Pathophysiology of basal ganglia disorders: Neurophysiological investigations

Research output: Contribution to journalArticle

Abstract

An increasing number of neurophysiological studies have provided important information on the pathophysiology of different types of movement disorders, including hypokinetic disorders such as Parkinson’s disease and hyperkinetic movement disorders such as dystonia, Huntington’s disease and Gilles de la Tourette syndrome. The aim of this chapter is to review the main pathophysiological advances that have been made thanks to neurophysiological techniques designed to investigate both voluntary movement and the excitability and plasticity of brainstem, spinal, and cortical circuits. Studies that highlight the involvement of the sensory system in various types of movement disorders will also be discussed. Motor symptoms in Parkinson’s disease (PD) mainly consist of poverty and slowness of movement (bradykinesia), rigidity, and tremor. Parkinsonian symptoms are thought to occur when degeneration of dopaminergic neurons in the substantia nigra compacta induces functional changes in the cortico-striato-thalamo-cortical circuit [1]. Experimental studies on both parkinsonian animals and humans undergoing functional neurosurgery have demonstrated that neuronal firing is increased (as well as changes in the quality of firing) in the subthalamic nucleus (STN), globus pallidus interna (GPi) and substantia nigra reticulata (SNr), and that activity is reduced in the globus pallidus externa (GPe). This finding points to increased activity in the indirect pathway and decreased activity in the direct pathway, which in turn increases inhibitory output from the GPi and SNr to the thalamus and reduces thalamo-cortical activity [1].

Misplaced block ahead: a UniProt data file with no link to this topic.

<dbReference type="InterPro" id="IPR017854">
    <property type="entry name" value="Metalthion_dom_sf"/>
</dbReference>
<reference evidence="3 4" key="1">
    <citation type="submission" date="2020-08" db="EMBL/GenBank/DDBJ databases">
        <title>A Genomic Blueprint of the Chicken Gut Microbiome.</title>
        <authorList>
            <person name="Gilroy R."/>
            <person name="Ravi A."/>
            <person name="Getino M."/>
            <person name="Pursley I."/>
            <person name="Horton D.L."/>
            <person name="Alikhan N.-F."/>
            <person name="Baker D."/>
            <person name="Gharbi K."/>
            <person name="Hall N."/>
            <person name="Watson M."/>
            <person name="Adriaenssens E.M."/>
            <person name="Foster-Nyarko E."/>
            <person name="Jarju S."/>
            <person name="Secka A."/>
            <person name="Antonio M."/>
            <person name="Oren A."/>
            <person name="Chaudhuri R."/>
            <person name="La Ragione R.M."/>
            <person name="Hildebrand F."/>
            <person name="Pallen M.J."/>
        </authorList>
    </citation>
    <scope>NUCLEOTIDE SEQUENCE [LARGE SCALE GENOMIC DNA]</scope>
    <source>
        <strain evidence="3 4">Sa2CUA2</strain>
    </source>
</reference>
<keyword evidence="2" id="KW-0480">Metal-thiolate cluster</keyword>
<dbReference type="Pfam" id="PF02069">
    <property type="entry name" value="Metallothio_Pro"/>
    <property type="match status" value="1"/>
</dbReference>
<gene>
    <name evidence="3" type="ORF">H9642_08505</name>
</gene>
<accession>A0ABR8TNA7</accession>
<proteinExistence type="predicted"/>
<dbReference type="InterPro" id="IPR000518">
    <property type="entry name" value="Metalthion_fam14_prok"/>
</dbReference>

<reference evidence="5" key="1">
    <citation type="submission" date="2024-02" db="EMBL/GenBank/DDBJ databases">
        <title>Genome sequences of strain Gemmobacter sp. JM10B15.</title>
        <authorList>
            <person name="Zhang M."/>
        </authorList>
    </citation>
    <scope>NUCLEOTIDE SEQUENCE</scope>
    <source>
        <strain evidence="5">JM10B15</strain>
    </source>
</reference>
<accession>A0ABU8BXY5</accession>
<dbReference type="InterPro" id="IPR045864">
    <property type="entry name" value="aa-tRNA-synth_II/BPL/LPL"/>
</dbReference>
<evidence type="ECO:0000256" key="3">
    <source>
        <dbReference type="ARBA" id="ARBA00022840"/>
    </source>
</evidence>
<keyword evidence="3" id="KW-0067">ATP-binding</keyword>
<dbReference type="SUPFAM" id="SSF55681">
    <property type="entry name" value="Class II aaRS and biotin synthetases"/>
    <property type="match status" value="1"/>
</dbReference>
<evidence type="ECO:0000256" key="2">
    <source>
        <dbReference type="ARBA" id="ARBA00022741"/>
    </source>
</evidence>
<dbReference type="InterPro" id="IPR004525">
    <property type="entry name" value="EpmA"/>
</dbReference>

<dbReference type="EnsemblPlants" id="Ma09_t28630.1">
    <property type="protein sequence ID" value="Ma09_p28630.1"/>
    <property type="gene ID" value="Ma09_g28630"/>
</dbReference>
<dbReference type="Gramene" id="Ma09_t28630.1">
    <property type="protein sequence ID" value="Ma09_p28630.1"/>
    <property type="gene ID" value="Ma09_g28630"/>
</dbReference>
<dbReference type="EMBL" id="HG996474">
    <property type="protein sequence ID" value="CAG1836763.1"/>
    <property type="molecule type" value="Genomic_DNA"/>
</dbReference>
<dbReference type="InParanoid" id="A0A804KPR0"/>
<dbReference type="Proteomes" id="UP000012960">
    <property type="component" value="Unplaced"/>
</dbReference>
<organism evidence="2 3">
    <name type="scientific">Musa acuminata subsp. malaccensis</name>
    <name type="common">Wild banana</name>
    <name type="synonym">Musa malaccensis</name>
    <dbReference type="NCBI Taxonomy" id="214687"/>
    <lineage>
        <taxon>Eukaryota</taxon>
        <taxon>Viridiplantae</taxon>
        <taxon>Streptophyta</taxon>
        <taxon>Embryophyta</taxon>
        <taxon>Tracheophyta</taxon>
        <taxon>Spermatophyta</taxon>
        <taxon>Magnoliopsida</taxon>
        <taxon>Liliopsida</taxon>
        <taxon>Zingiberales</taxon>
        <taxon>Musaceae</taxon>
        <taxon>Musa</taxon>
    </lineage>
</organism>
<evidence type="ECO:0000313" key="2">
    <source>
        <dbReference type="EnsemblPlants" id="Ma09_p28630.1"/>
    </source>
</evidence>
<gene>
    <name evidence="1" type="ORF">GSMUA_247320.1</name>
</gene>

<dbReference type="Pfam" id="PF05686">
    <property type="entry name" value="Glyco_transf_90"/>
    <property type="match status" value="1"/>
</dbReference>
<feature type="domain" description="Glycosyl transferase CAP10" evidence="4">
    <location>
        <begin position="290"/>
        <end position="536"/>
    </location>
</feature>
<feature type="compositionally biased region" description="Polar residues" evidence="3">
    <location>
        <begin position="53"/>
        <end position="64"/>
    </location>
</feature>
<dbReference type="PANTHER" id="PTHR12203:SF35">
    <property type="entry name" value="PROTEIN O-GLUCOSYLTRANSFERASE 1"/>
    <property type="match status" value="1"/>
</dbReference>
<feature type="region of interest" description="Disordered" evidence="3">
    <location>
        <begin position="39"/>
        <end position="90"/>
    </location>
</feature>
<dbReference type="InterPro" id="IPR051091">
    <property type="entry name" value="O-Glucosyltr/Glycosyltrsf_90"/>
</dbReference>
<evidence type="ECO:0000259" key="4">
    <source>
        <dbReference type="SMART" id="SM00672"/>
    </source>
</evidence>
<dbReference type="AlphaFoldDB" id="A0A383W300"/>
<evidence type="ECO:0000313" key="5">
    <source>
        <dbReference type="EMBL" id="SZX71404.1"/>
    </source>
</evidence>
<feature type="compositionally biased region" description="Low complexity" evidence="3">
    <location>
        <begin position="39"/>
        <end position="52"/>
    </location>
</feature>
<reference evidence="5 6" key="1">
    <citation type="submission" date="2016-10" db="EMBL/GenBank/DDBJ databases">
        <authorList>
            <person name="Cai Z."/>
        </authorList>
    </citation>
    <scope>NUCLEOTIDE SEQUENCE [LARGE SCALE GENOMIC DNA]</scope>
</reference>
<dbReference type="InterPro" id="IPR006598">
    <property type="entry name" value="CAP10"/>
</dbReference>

Original languageEnglish
Pages (from-to)14-23
Number of pages10
JournalUnknown Journal
DOIs
Publication statusPublished - Jan 1 2011

Fingerprint

Basal Ganglia Diseases
Globus Pallidus
Movement Disorders
Parkinson Disease